The Irish fishing industry say they have a right to be consulted about offshore wind farms because it affects their livelihoods. IFPO Spokesperson Aodh O Donnell says every industry needs to co-operate to reduce fossil fuels but “co-operation works both ways and we are not being consulted.”
“Fishing interests are affected by both the location and operation of wind farms,” says Aodh, who is chief executive of the Irish Fish Producers Organisation (IFPO). “Available charts indicate that most of the rich Irish Sea fishing area is targeted for turbine development. Fishing vessels could be displaced if there is an untrammelled development of Offshore Wind Turbines. Our industry has already taken too many hits, but proper consultation could allow us all to co-exist.”
“However, Environment Minister, Eamon Ryan is reported to have signed off on six Irish Sea developments which will move to planning stage. There is unease that this appears to be rushed.”
“In addition, we are of the view that no planning should proceed until the new Maritime Area Regulatory Authority (MARA) is established. There are issues around marine interests and socio-economic or environmental impact assessments. But there are also huge questions about foreign ownership of Irish energy sources, which could affect future energy security.”
Mr O Donnell was one of six fisheries representatives to take part in a fact-finding mission to a Floating Offshore Wind Farm in Kincardine, Aberdeenshire. The delegation also included, John Lynch of the Irish South and East FPO, Patrick Murphy of the Irish South and West FPO, Sean O’Donoghue, Killybegs Fishermens Organisation, Irish South and East FPO representative Kevin O’Donovan from Cork and Seamus Breathnach,National Inshore Fishermen’s Association.
This visit was a first step in appraising new Offshore Deep Water Floating Turbine technologies and was arranged by an Offshore Renewable Energy (ORE) developer, Simply Blue Group. This visit was arranged to showcase the high output floating wind turbines and the option to locate these units in deeper waters and without being fixed to the sea floor.
“The Aberdeen wind farm uses the current best in class ‘floating’ technology in this fast-moving area. This is an important consideration for Ireland as most of the planned developments are ‘fixed’ bottom arrangements that require shallower sea depths. Unfortunately, these targeted areas are also generally the most productive fishing and spawning grounds. These ‘floating’ technologies open up options for the location of turbine in deeper offshore waters. This will create less disruption to fishing activity and allow better co-existence with other marine interests too. Planning guidance in Ireland must steer developers towards less disruptive technologies.”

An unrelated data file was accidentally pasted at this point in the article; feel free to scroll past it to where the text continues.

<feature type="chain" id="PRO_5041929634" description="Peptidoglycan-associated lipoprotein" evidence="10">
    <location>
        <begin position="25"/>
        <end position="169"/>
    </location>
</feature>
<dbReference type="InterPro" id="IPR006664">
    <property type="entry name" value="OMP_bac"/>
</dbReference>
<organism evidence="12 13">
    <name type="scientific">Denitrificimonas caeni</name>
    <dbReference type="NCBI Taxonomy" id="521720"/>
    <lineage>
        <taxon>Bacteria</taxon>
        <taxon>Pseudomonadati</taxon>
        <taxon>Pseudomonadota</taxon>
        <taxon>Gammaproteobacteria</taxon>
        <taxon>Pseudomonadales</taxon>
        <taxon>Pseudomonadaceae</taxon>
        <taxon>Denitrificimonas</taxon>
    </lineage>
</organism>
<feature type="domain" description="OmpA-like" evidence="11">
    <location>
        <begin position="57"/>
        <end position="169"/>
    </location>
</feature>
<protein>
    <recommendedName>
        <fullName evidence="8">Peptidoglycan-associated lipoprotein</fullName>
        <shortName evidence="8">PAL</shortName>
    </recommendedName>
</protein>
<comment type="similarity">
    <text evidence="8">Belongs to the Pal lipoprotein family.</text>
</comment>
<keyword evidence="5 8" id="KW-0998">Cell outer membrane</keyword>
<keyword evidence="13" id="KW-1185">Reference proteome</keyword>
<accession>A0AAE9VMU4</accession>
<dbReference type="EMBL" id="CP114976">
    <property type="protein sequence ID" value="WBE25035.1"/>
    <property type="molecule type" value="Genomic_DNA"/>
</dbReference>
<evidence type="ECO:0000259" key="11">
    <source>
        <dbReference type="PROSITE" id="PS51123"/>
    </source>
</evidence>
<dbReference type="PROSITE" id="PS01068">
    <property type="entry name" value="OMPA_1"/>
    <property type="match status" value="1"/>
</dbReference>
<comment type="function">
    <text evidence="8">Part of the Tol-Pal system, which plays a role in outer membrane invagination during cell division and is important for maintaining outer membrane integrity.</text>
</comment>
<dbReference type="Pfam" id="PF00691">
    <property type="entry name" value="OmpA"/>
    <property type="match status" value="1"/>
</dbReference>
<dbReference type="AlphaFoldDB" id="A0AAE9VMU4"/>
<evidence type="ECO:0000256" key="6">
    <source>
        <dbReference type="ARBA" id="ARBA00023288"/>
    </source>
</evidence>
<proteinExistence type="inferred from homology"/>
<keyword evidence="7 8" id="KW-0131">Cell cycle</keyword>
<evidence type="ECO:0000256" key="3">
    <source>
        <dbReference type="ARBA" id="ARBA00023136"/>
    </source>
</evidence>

“Given the offshore competition for space, we have to work hard and collaboratively to defend our members interests. Many of our vessels are involved in long established fisheries for species such as Dublin Bay Prawns – a valuable resource traditionally fished in the Irish Sea. These vessels now face uncertainty due to the planned development of Offshore Wind Turbines.”
Aodh says a common compliant is the lack of adequate prior consultation. “Mutual respect must be given. For large wind farm developers, most of the first phase of applications for wind farms is in the rich Irish Sea fishing and spawning grounds. Unfortunately, international experience indicates that the colocation of Offshore Wind with trawl fisheries is not possible’’.
“At present we are experiencing a gold rush approach, as developers compete for space. We must work hard to defend our communities. We must avoid a lose-lose situation. The correct pathway must involve the recognition of traditional pre-existing fishing rights’’.
Mr O Donnell says there is a lot of sea available for development. “But a land grab of traditional productive fishing grounds is not acceptable. The Minister and Wind Farm industry need to take account of the rights of our fishers, who are often the last to be consulted.”
‘’Our members are already facing serious uncertainty and a spatial squeeze in the competition for Irish fishing grounds”, Aodh adds. “This is happening at a time when we are adapting to a serious loss of fishing opportunities already. Ireland contributed a 40% share of the total EU quotas given to the UK under Brexit. In addressing this reality, the sector must decommission 30% of our small whitefish fleet. Additionally, fishers will also have to face the prospect of 30% of Irish waters being classified as Marine Protected Areas by the end of the decade.”
“We understand the Government’s need to deliver on renewable energy commitments for 2030. Currently, our offshore energy generation in the Arklow Wind Farm is 25 Megawatts. The government target of 7 Gigawatts by 2030 increases this capacity to 280 times its current size. This must not result in an unacceptable social cost which will drive the demise of coastal fishing families.
Aodh O Donnell says we “all have a responsibility to be sensible. Adequate consultation with stakeholders is a prerequisite. We want to avoid making objections to planned development of the Wind Energy sector. But this development must be undertaken in areas with minimal adverse ecological and social impacts.”
“We acknowledge and appreciate the efforts Captain Brian FitzGerald and the Team at Simply Blue Group for arranging the visit. Deepwater floating turbines may form part of a solution. We have to steer a careful course to avoid being displaced losers in this push to take over our sustainably fished seas.”